• Marriage of Philology and Mercury by Martianus Minneus Felix Capella 
  • Consolation of Philosophy, by Boethius 
  • Works by Aquinas, medieval dialogues and reformation debates 
  • The Divine Comedy, by Dante 
  • Selections from Canterbury Tales, by Chaucer 
  • Selections from The Decameron, by Boccaccio 
  • Don Quixote, by Cervantes 
  • Shakespearean tragedies or historical plays 
  • Selections from The Fairie Queen, by Spencer 
  • Name of the Rose, by Humberto Eco 
  • Introduction to English poetry with selections from Cooper, Woodsworth, Donne, and others 

The teacher will also draw from European Literature and the Latin Middle Ages, by Ernest Robert Curtius and other resources. 


Students in this class will examine the nation's basic economic structure, giving sustained and disciplined inquiry into the following topics: 

  • Supply, Demand, and Equilibrium 
  • Elasticity and Its Applications 
  • Taxes and Subsidies 
  • The Price System 
  • Price Ceilings and Price Floors 
  • Trade 
  • Externalities 
  • Costs and Profit Maximization Under Competition 
  • Competition and the Invisible Hand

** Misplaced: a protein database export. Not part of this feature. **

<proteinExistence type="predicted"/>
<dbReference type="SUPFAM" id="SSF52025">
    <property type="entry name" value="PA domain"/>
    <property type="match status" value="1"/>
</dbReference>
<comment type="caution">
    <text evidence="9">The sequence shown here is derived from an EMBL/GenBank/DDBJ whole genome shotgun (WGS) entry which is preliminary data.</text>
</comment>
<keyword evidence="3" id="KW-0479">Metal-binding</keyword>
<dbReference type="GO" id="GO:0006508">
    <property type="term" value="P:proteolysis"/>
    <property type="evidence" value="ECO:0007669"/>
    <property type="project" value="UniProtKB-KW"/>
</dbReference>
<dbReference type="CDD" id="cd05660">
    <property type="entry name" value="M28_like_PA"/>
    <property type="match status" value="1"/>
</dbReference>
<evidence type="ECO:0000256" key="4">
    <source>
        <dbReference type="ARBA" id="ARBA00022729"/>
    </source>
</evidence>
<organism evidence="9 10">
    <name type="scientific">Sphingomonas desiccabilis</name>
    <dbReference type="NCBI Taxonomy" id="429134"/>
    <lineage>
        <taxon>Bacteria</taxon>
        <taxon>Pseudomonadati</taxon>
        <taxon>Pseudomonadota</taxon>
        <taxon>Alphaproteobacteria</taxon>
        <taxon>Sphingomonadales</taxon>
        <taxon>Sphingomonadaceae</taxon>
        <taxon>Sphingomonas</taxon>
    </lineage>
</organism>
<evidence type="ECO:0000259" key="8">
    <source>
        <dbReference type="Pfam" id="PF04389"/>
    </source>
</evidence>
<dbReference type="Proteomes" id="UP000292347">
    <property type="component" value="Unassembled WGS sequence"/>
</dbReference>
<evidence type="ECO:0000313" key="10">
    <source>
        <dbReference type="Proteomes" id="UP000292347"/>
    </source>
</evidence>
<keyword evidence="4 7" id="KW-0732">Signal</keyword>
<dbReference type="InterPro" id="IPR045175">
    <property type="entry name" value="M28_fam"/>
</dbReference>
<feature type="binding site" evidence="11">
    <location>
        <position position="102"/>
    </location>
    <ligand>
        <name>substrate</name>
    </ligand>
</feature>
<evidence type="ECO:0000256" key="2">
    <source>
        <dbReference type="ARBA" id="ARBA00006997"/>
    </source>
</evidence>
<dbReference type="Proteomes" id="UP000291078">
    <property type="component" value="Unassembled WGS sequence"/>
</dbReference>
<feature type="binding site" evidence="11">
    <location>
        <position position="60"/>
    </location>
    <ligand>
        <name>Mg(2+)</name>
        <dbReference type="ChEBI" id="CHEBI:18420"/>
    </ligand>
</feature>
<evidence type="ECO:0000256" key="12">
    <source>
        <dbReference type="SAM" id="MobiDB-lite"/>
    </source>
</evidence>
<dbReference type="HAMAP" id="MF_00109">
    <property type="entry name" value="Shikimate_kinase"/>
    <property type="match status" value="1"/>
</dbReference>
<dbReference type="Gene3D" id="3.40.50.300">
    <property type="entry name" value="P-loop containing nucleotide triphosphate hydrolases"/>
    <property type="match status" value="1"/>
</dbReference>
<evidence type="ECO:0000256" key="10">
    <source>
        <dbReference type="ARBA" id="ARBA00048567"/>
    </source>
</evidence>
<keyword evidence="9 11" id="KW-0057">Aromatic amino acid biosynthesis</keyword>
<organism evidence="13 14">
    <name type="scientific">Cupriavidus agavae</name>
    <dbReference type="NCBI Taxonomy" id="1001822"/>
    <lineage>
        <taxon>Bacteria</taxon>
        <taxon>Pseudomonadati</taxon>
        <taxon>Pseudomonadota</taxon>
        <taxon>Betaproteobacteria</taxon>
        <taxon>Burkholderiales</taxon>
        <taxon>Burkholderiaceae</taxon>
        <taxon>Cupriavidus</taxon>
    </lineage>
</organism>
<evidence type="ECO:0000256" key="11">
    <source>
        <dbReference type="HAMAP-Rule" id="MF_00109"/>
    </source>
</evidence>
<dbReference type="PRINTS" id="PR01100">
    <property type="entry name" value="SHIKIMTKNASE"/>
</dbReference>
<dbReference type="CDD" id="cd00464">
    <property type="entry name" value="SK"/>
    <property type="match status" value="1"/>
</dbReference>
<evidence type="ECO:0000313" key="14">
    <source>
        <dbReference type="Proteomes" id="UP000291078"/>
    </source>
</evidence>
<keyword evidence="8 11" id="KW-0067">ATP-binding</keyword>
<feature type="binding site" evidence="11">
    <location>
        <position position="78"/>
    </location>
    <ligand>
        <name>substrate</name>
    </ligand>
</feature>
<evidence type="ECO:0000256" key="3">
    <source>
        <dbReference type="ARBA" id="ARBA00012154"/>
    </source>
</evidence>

• Monopoly 
  • Price Discrimination 
  • Labor Markets 
  • Public Goods and the Tragedy of the Commons 
  • Asymmetric Information 
  • Consumer Choice 

Successful students will be able to articulate the relationship between economic systems, models, political choices and various worldviews or philosophies and a biblical view of stewardship. They will also be able to describe Judeo-Christian teaching on economics in the family and community context, including debt, charity, wealth, money, investment, character, employer-employee relationships, the church, and the marketplace.  

Students will engage in a sustained and disciplined inquiry into the following primary sources about economics including by not limited to:  

  • I, Pencil by Leonard Read 
  • Selections from Economic Sophisms, by Frederick Bastiat 
  • Selections from Wealth of Nations, by Adam Smith  
  • Selections from The Communist Manifesto, by Marx and Engels  
  • Selections from The General Theory of Employment, Interest, and Money by Keynes 



Students will learn the basic format and techniques of formal and informal argumentation, with attention given to apologetical examples.  Selections will be taken from but not limited to the following: 

  • The Luther-Erasmus debate about predestination and free will 
  • The Ham-Nye debate on science and origins 
  • The Harris-Wilson “Letter to A Christian Nation” debate 
  • The Hitchens – Wilson “God is Not Great” debate 
  • The debate surrounding Christian exclusivism as seen in Ravi Zacharias’ book Jesus Among the Other Gods 
  • Others as they become evident in our ongoing “Great Conversation” 

The teacher will make selections for classroom reading and discussion from the following: 

  • Mere Christianity, by CS Lewis